Thank-you notes after job interviews should be thoughtful, specific and timely. While a thank-you note (or lack thereof) is unlikely to make or break an individual's candidacy, it does contribute to the "overall picture" of a candidate for a job.
Alison Green, a hiring manager who writes the popular career advice blog Ask a Manager, recommends email thank-you notes above paper thank-you notes for their timeliness, which can be critical in a fast-tracked hiring process. She also cautions a candidate not to draft her thank-you note prior to the interview or drop off her thank-you note with the receptionist as she leaves. Doing so prevents her from referencing information from the interview, and makes the note seem less thoughtful.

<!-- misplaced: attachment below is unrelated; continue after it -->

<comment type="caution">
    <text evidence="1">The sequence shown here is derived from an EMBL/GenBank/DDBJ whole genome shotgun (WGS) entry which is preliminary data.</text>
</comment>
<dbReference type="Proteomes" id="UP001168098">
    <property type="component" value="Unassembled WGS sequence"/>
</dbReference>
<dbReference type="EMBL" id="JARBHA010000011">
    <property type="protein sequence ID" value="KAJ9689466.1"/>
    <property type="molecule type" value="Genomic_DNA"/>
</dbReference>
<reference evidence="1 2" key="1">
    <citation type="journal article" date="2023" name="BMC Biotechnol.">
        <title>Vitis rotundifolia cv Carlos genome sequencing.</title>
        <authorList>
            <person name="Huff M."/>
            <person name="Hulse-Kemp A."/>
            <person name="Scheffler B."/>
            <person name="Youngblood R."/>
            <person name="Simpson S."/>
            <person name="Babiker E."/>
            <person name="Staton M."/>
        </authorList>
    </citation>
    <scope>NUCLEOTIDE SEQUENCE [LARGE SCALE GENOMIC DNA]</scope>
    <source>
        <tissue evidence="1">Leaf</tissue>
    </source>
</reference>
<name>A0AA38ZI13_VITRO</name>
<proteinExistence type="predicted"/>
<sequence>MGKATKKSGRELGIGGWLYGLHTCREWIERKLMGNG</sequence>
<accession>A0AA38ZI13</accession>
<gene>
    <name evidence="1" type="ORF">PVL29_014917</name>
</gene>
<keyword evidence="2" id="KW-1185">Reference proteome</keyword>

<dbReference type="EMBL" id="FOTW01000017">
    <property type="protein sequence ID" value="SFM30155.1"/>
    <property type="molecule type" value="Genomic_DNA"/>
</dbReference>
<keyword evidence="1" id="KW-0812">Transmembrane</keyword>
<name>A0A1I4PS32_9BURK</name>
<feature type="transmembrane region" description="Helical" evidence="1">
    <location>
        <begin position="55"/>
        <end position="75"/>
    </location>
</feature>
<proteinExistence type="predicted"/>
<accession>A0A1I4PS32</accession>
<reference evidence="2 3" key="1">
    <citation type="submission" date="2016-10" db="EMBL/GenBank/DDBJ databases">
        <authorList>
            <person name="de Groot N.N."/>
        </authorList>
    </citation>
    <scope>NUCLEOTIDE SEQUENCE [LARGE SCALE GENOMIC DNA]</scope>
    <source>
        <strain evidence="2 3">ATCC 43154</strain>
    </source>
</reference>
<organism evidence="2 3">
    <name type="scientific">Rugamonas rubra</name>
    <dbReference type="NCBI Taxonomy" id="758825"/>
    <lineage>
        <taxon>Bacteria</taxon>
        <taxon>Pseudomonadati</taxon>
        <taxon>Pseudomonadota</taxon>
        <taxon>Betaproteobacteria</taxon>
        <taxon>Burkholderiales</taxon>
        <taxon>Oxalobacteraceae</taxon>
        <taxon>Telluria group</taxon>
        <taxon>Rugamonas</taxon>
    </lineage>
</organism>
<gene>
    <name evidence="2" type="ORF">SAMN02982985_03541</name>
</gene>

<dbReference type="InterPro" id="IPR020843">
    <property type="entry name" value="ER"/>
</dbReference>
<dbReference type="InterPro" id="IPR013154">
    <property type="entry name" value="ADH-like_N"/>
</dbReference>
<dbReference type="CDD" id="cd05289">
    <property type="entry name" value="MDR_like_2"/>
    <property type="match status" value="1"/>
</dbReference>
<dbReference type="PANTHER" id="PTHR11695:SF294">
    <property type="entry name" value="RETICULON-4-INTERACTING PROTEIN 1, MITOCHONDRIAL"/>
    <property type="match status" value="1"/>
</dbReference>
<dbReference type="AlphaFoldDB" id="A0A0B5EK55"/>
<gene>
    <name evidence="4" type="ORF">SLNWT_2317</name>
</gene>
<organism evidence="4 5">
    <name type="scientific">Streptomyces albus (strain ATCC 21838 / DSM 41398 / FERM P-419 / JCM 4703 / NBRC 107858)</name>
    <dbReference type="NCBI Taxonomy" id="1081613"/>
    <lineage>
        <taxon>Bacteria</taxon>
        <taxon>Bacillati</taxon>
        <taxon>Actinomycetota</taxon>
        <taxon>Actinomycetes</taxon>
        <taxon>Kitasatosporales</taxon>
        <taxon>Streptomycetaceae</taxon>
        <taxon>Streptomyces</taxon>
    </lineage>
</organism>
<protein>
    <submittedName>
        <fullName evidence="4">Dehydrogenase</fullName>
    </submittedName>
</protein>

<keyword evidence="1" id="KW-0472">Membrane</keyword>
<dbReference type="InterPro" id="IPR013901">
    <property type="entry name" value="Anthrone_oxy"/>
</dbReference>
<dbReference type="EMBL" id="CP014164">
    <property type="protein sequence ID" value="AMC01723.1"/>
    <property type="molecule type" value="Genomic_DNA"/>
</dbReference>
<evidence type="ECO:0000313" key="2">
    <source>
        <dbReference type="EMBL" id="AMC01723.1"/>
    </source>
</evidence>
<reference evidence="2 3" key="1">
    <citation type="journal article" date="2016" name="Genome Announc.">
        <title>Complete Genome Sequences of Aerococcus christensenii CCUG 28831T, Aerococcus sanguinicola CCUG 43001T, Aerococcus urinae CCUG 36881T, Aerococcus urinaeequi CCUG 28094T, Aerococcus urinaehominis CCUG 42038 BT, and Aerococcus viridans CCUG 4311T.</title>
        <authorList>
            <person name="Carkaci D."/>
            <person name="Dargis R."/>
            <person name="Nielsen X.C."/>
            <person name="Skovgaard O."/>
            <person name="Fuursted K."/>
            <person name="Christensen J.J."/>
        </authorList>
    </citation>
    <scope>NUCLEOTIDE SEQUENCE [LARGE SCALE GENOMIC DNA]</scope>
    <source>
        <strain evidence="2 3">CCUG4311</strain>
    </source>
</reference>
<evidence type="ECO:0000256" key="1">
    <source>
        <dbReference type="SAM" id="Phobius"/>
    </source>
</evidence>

A candidate should also think of her follow-up note as a way to strengthen her candidacy and express enthusiasm for the position, not just to express thanks for the interview. Green recommends that a candidate send follow-up notes within a few days after the interview, but no earlier than a few hours after the meeting. According to Green, employers want to know that the candidate thought about what was said in the interview and concluded that she is still excited about the job. However, Green states that any sort of follow-up note is better than no follow-up note at all.